FIG. 1 schematically illustrates the various components of one embodiment of the alignment system of the present invention. A laser emitter 20 is aligned with plane A and plane B (not shown in FIG. 1) of the machine 10, and is plumb to the ground. The laser emitter 20 may be any acceptable emitter, such as a model FL 11 laser transmitter manufactured by Fixtur-Laser of Molndal, Sweden. In a preferred embodiment, the laser emitter 20 is supported on a tripod 22, and the tripod 22 is centered above one or more marks on the machine floor (not shown) so that repeatable measurements may be taken. In this case, plugs may be mounted in the floor and punch marks are formed in the plugs that define a reference line for aligning the emitter 20. The laser emitter 20 includes a pivotal guide 22 that is movable in a vertical plane. Because the laser emitter 20 is aligned with plane A and plane B of the machine, the laser 24 emitted by the laser emitter 20 is movable in plane E that is perpendicular to plane A and plane B. FIG. 1 illustrates two possible positions for the laser, shown as 24 and 24′, and plane E is illustrated as the plane between the lasers 24 and 24′. Thus, the laser 24 may be swept generally vertically within the plane E. The rotatable body 14 intersects plane E at a locus of points shown as a circle 26.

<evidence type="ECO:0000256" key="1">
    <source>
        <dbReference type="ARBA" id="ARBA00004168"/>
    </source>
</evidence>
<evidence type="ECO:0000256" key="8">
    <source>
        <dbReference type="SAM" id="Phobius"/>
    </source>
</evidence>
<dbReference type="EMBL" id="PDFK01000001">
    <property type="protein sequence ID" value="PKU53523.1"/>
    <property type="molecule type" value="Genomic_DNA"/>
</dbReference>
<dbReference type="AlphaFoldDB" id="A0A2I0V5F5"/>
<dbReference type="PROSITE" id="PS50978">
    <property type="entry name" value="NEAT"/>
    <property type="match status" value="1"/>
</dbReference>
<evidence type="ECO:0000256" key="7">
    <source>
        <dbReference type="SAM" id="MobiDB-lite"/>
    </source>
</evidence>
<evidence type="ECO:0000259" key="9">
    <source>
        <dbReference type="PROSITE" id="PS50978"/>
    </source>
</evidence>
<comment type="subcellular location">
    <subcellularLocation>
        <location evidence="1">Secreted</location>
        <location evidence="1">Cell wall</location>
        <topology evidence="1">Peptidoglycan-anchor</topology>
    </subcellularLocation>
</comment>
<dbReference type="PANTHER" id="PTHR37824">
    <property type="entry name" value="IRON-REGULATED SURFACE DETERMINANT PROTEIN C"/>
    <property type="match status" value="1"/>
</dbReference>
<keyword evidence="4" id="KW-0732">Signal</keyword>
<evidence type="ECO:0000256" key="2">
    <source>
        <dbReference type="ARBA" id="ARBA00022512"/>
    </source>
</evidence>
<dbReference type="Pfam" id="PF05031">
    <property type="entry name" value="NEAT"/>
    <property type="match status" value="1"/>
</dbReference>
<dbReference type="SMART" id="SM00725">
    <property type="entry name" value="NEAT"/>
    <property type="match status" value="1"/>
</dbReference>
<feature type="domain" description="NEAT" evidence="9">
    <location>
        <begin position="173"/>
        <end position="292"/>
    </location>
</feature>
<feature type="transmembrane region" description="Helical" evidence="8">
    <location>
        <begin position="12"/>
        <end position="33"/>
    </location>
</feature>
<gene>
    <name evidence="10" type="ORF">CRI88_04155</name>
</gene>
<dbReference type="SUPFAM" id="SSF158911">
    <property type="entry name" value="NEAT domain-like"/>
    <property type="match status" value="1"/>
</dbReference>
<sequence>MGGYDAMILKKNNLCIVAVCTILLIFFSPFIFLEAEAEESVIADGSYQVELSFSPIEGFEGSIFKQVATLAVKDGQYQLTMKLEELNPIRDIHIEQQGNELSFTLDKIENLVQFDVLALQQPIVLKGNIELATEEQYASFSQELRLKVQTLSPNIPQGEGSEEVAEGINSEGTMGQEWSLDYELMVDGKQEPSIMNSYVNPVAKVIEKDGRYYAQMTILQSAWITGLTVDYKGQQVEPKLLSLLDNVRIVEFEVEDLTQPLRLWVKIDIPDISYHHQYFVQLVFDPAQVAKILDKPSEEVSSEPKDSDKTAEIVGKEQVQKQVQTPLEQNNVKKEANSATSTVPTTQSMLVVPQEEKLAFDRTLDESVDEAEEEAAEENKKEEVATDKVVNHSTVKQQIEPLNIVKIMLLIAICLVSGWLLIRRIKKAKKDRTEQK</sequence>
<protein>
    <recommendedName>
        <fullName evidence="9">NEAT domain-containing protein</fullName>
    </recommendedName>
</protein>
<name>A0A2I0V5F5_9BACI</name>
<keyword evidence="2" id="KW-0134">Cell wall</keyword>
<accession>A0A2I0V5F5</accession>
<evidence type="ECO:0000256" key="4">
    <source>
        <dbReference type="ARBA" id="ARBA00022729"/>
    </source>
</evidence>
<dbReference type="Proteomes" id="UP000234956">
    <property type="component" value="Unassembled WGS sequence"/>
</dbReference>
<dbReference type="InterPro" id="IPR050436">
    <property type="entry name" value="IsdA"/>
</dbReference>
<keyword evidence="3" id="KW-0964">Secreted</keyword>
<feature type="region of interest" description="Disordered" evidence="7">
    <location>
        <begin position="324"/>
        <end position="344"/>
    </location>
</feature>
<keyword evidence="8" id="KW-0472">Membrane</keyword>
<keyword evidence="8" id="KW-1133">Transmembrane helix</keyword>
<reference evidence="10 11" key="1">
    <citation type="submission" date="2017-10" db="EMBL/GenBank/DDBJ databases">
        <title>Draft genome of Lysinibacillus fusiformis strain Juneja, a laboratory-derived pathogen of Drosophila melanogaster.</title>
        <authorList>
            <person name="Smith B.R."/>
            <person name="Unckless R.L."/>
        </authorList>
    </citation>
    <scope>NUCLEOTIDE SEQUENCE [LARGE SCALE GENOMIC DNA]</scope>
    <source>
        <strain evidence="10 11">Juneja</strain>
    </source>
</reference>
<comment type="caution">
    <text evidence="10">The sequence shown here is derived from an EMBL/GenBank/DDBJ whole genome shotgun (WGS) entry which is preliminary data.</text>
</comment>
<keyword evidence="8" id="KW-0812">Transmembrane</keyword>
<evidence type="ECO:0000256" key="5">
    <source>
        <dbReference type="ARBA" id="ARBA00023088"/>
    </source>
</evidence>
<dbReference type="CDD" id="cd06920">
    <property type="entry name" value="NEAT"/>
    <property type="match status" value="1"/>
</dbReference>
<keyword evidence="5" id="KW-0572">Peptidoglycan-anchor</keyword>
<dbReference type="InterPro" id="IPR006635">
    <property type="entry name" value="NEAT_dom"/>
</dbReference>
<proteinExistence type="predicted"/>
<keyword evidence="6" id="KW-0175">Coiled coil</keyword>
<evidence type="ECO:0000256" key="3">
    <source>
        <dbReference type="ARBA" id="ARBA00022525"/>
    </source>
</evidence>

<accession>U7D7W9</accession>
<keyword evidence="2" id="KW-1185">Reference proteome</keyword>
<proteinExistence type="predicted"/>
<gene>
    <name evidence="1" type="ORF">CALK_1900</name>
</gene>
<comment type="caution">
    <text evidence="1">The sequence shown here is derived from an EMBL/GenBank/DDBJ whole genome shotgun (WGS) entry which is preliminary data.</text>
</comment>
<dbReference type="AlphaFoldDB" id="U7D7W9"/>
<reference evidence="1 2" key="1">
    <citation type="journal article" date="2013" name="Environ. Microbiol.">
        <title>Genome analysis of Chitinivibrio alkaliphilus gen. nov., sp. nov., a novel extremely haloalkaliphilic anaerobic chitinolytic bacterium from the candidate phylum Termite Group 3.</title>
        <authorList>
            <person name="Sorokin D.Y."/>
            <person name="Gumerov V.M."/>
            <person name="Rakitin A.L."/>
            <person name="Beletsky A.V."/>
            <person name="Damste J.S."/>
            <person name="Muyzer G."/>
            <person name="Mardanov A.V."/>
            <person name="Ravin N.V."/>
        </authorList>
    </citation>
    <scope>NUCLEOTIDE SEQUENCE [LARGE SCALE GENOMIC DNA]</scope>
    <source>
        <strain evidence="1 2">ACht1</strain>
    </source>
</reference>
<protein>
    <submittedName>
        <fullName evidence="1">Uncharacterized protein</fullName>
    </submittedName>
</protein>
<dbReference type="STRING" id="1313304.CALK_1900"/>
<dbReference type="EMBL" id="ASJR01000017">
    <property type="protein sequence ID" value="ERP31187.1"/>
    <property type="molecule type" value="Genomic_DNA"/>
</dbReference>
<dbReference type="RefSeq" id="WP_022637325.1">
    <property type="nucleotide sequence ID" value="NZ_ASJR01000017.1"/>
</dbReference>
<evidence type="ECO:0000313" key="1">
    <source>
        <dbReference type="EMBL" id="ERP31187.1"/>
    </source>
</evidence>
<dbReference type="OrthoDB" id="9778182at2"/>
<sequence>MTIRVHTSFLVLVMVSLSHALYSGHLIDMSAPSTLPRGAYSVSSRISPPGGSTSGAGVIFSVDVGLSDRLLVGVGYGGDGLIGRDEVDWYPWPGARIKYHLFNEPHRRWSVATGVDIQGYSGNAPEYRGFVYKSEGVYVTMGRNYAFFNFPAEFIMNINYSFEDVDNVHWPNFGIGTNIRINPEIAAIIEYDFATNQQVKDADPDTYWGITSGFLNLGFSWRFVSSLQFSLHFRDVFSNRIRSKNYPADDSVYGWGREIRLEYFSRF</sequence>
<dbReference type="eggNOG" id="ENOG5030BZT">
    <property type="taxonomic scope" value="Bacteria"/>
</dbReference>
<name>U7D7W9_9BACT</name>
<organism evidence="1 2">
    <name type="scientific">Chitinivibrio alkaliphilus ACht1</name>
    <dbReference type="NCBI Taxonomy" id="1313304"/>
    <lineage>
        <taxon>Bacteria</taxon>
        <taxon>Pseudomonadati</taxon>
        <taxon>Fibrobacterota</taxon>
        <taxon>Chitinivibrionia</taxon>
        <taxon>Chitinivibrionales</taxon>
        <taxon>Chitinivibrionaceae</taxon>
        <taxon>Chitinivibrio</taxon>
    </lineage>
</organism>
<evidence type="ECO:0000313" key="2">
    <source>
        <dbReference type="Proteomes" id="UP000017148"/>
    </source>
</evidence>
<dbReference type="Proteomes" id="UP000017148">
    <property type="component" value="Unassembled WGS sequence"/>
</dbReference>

FIG. 3 is a top schematic view of a rotational body 14 and laser emitter 20 of FIG. 1. The body 14 is shown having a out-of-square deviation; that is, the axis 16 of the body 14 deviates from the vertical plane A of the machine by a distance 28 at the distal end surface 30 of the body 14. In order to measure the out-of-square deviation, a sensor 32 is mounted onto the body 14. The sensor 32 is shown in greater detail in FIG. 5, and includes a face 34 having a grid 36 thereon. The sensor 32 includes its own xy coordinates system, as shown in FIG. 5. When a laser 24 hits the sensor face 34, the sensor 32 can sense the xy location of the laser 24 relative to a reference position on the face 34. The sensor 32 can transmit the xy location data to a computer 38 or other processing device (FIG. 3), that can process the raw data and supply an output signal to an output device 40. The output device 40 displays the output, for example, as xy coordinates. The xy coordinates represents the position on the sensor 32 that the laser 24 hits relative the reference point on the sensor face 34. The sensor 32 is mounted to the rotational body 14 such that it always faces the laser emitter 20. One such mechanism for mounting the sensor 32 is shown in FIGS. 6 and 8-9, and is described in greater detail below.